“Antiquity has never felt so alive”—A few words introducing Thomas Nail's recent, remarkable book "Lucretius 1: An Ontology of Motion"


As regular readers of this blog will know well, I am passionate about Lucretius and his poem De Rerum Natura (On the nature of things) and, by now, I have spent countless happy and informative hours over many many years with it. Like most readers since the rediscovery of his poem in the fifteenth-century by Poggio Bracciolini, I have taken Lucretius to be some kind of ancient atomist which, in the context of contemporary physics, has made him for many readers somewhat scientifically passé. We’ll return to this (mis)understanding in a moment but, suffice it to say, because he continues to model a way of observing reality that keeps before me a world which needs no supernatural gods/god Lucretius remains for me an ever-present inspiration in my attempts to articulate a modern naturalistic kind of (poetic) religion. Indeed, over the years, I’ve brought before the congregation of the Cambridge Unitarian Church (where I am minister) many religious naturalist addresses and other pieces connected with Lucretius (click here to see them—don’t forget to press “older posts” if you want to scroll through the whole list).

Given this love of Lucretius I keep my eyes peeled for any new writing and thinking about him and a few weeks ago I came across Thomas Nail’s new book by Edinburgh University Press called “Lucretius 1: An Ontology of Motion”. It goes without saying that, whilst they clearly have an important, even vital, rôle in drawing a potential reader’s attention to this or that book, publishers’ blurbs and reviews always need to be taken with a little pinch of salt, especially those that indicate strongly that something extraordinary is contained within. Just such a review is printed in this book’s blurb by Ryan Johnson, Assistant Professor of Philosophy at Elon University. He writes:

“Thomas Nail’s inspired reading of Lucretius leaves us moderns with the kind of excitement the Romans must have felt as they first scrolled through that founding text of materialism. Nail makes ancient ideas erupt in a contemporary context, demonstrating their necessity to cutting-edge science and philosophy. Antiquity has never felt so alive.”

But now, having read the book, I think Johnson is absolutely spot-on here. I’m on annual leave at the moment and so am able to read, walk, cycle and think free from the demands of writing a weekly address and this book has accompanied me all along the way. With no exaggeration I can say that every day has brought me yet another round of unexpected excitement and discovery. Yes, indeed, antiquity has never felt so alive and relevant in our age so dominated by the discoveries of sub-atomic quantum physics. The basic reason for this is that, according to Nail (and I’m finding him very persausive indeed), Lucretius has been utterly misunderstood as being an atomist. As Nail notes in an essay for Aeon Magazine, “Is nature continuous or discrete? How the atomist error was born”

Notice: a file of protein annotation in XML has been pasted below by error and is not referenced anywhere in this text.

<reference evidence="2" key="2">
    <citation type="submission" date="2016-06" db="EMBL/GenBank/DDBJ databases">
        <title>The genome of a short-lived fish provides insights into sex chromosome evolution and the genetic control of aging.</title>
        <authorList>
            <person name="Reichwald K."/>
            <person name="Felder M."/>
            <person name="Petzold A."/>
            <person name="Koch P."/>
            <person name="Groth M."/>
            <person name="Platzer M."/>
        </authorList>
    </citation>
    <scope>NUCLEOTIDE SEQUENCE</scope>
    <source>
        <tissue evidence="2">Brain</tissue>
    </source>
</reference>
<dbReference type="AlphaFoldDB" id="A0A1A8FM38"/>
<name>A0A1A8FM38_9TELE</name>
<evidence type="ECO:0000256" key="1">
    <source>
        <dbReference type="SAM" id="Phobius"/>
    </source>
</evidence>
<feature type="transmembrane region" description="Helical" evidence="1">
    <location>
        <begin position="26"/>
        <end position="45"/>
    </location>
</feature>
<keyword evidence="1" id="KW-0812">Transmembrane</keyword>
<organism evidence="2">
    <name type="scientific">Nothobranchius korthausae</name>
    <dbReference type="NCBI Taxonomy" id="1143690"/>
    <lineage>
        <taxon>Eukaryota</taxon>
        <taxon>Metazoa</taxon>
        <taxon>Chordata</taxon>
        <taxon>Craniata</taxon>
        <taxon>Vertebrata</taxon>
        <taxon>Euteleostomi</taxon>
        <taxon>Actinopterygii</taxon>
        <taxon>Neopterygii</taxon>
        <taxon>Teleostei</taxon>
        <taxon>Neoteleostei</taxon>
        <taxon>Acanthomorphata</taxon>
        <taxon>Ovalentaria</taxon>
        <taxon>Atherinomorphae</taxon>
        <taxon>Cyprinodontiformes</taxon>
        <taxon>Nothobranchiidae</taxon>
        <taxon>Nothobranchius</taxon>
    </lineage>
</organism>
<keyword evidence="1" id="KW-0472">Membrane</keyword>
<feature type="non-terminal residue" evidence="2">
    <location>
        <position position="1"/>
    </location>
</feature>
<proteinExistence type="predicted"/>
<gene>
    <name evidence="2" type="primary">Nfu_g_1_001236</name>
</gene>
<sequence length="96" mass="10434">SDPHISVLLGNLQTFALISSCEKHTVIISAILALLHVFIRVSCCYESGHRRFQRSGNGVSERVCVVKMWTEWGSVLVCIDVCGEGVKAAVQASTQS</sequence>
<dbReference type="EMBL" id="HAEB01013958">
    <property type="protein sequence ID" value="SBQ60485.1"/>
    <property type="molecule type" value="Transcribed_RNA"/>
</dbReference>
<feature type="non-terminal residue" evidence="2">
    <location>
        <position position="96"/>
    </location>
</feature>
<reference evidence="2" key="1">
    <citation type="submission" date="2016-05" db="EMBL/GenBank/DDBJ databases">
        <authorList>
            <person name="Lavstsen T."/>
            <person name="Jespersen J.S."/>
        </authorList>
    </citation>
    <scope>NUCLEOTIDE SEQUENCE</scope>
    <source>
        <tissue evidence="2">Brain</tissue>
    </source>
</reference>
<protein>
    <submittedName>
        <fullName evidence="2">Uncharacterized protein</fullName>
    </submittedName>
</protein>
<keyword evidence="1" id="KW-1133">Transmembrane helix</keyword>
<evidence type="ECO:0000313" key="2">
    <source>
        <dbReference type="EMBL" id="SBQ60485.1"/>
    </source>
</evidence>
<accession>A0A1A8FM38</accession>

Working at once within and against the atomist tradition, Lucretius put forward the first materialist philosophy of an infinitely continuous nature in constant flux and motion. Things, for Lucretius, are nothing but folds (duplex), pleats (plex), bubbles or pores (foramina) in a single continuous fabric (textum) woven by its own undulations. Nature is infinitely turbulent or perturbing, but it also washes ashore, like the birth of Venus, in meta-stable forms—as Lucretius writes in the opening lines of De Rerum Natura: ‘Without you [Venus] nothing emerges into the sunlit shores of light.’ It has taken 2,000 years, but perhaps Lucretius has finally become our contemporary.

I’m truly bowled over and excited because Lucretius, always alive for me as a poet, religious naturalist and careful observer of the world, has burst into another kind of living, fiery Venusian light. It’s such a radical new reading (or is it really quite ancient too!?) that I know I now need to spend much, much longer with the whole book (the first of a projected three) before I go on to say any more about it or attempt any of my own writing utilizing Nail’s interpretation so I’ll stop right here.

But, dear readers, before I sign-off for the rest of my vacation it seems worth noting it felt splendidly appropriate that, as I wrote this introduction to Nail’s book for you, the sun finally came out on this overcast day and lit-up the statue of Venus that graces our backyard just outside the door on my right. The photo at the head of this piece is of that. Marvellous stuff, all of it . . .

Below are three links to various short pieces written by Nail connected with the book which may serve as helpful introductions to anyone interested in exploring this reading of Lucretius further.

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